July 25, 2012
Walleyes use four primary senses to find food: sight, sound, smell, and vibration signals received via their lateral line. When it comes to selecting the best artificial lure, it only makes sense to use a lure that sends a signal to as many of these food-finding senses as possible. It's why crankbaits are top producers when fished from shore.
Crankbaits are designed to look and swim like baitfish, well enough to fool fish into thinking the plastic or wood bait is food. Cranks also wobble, flash, and vibrate -- this not only attracts fish visually, but the sound, vibration and water displaced by baits as they're retrieved also sends key signals to fish.
Select a specific lure model according to conditions. Extremely shallow water (less than 3 feet deep), or fishing above cover like weed tops, likely requires floating-diving minnow-imitators that run a foot or two deep -- even on a long cast. Classics like the Rapala Floating Minnow, the Rapala Long-Casting Minnow and other minnowbaits and suspending baits are top choices in the shallows.
Long, thin, minnow-suspending models, such as the Smithwick Suspending Rogue, Rapala Husky Jerk, and Storm Suspending ThunderStick, are great choices for shorecasting, because suspenders are heavier than floater-divers and therefore cast farther. At rest, a suspending lure hangs level, neither rising nor sinking, the perfect trigger to convince a following walleye to strike. Neutrally buoyant baits can be worked extremely slowly and kept right in a walleye's face.
Deep-diving or countdown (sinking) crankbaits work well from piers or along shorelines that quickly drop into deep water. Cotton Cordell Walleye Divers, Rapala ShadRaps, the Rapala Deep Husky, and the CC Grappler Shad are among proven producers. Neutrally buoyant deep-diving minnow-imitators, like the Rapala Down Deep Husky Jerk or a Smithwick Deep Suspending Rattlin' Rogue, allow you to occasionally pause and let the bait rest motionless to tempt fish into striking. Rapala Countdowns are a good choice for working fish along sloping shorelines, and the heavily weighted baits cast better into the wind.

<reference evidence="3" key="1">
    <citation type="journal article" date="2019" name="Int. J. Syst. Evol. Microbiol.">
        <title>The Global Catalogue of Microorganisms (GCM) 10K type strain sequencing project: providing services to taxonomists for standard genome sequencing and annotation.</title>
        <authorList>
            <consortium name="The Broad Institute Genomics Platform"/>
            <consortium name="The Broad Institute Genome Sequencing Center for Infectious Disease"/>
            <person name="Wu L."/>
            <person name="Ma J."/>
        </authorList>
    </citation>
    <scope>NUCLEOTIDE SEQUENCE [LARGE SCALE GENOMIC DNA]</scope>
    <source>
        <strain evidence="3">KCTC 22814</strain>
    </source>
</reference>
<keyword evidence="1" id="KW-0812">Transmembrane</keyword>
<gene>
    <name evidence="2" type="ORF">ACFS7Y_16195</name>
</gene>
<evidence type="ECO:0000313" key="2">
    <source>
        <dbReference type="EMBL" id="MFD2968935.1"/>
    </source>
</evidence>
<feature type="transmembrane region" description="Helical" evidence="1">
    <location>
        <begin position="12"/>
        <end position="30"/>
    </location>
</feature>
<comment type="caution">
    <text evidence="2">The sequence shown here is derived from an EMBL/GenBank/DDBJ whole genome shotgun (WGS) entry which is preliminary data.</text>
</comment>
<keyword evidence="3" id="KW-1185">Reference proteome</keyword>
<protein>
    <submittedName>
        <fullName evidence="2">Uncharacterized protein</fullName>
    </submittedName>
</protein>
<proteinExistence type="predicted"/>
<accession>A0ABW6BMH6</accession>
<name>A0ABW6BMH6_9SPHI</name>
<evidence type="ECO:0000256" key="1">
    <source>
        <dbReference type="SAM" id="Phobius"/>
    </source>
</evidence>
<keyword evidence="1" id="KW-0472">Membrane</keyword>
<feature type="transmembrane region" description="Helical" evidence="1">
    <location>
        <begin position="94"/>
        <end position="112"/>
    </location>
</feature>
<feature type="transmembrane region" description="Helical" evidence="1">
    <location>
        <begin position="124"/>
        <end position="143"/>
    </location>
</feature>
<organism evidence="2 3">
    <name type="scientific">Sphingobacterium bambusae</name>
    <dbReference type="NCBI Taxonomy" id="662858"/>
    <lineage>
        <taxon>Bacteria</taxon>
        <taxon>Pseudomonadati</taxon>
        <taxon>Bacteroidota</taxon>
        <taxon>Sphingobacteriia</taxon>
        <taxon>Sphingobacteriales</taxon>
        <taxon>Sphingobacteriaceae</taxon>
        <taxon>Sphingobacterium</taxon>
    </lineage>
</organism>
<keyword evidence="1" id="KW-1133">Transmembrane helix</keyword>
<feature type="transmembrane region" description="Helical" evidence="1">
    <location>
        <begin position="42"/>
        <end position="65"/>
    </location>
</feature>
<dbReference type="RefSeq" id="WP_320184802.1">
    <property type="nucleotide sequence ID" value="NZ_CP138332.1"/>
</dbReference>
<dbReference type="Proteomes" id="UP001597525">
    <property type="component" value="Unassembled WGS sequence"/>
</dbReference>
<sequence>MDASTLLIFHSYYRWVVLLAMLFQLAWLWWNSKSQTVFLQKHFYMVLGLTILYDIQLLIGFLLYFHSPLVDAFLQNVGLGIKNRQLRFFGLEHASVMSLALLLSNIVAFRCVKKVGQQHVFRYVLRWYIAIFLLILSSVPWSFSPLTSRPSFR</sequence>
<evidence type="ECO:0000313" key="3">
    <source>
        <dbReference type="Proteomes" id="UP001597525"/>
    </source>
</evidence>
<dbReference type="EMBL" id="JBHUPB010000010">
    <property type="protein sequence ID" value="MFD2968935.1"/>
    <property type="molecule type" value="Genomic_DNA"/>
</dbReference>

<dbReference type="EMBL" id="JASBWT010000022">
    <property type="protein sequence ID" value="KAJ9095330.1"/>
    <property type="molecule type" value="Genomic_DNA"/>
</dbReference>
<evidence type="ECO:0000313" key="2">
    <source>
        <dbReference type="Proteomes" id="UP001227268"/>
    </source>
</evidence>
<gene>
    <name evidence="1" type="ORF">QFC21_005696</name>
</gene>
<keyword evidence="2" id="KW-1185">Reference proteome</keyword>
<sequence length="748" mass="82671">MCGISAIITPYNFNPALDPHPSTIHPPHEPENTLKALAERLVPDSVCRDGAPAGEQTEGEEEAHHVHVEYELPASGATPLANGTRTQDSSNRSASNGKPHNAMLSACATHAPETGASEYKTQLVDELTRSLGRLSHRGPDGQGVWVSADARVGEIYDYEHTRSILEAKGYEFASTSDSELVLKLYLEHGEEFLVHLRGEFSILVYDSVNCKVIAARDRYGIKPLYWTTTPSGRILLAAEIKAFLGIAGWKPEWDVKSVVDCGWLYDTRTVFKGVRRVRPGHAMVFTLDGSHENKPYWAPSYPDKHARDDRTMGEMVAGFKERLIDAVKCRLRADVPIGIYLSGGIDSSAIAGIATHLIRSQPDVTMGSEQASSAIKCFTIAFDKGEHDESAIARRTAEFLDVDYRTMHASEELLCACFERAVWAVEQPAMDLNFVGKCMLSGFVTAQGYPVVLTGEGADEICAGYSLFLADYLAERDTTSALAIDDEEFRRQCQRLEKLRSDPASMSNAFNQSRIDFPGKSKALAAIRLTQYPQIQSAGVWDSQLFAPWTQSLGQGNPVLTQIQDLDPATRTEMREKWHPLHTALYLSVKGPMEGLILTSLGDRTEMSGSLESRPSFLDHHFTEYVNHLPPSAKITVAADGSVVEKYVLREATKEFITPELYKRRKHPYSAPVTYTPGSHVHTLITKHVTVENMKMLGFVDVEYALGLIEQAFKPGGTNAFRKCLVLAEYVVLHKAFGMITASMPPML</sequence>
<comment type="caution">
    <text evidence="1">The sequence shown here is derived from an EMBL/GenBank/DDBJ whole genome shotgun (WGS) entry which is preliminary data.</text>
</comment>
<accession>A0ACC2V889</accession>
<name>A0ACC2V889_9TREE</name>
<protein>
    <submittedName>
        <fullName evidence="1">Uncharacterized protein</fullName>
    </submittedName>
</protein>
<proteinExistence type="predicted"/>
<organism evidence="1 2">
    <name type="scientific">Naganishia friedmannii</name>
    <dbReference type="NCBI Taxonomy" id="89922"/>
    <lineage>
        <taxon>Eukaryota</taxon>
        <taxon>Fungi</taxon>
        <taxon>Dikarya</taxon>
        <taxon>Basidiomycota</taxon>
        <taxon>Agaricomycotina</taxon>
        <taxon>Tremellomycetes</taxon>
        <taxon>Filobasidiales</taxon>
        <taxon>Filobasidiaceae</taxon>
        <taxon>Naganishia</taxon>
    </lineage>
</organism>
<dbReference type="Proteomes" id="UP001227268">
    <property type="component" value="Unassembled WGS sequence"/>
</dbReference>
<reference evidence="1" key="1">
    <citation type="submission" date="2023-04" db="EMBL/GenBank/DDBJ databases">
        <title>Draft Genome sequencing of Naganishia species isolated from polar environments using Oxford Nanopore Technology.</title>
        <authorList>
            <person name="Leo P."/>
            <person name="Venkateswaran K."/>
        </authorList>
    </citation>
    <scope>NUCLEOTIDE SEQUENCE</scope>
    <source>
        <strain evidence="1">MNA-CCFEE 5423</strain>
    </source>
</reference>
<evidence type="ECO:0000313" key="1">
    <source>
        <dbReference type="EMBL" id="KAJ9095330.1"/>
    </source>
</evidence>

A long 7- to 8-foot medium-heavy spinning rod, teamed with a large spinning reel spooled to the brim with 8- to 10-pound mono, is a top combo for launching crankbaits a long way. Crankbaits can be retrieved fast, slow, steadily, or erratically, which -- depending on the day -- can be the key to triggering more strikes. In most instances, however, a slow, subtle retrieve interspersed with occasional pauses generally does the trick.
The ample supply of crankbait designs makes it fairly easy to select the proper bait to work the spots you're fishing from shore -- whether in the shallows over weeds, in current below dams, or along a drop-off close to shore. Cranks are easy to cast and retrieve, plus effective and fun to use -- four primary factors when it comes to enjoying the simplicity of shore angling.
SHAKE THAT BODY, BABY!
Wobble and flash are two primary characteristics that make crankbaits so effective. Although many crankbaits work great right out of the package, modifying them slightly can enhance the bait's side-to-side wobble and the amount of flash and vibration they produce. From the crankbait-modification tips file of In-Fisherman's Editor In Chief Doug Stange, here's a quick and easy way to make a Rapala Husky Jerk or Long-Casting Minnow a better shorecasting bait.
Use needle-nose pliers to slightly collapse the line-tie on the lure. Next, reposition the pliers to bend the line-tie downward toward the lip of the bait. The bait should continue to track true but will now have a slower, wider, and more exaggerated wobble.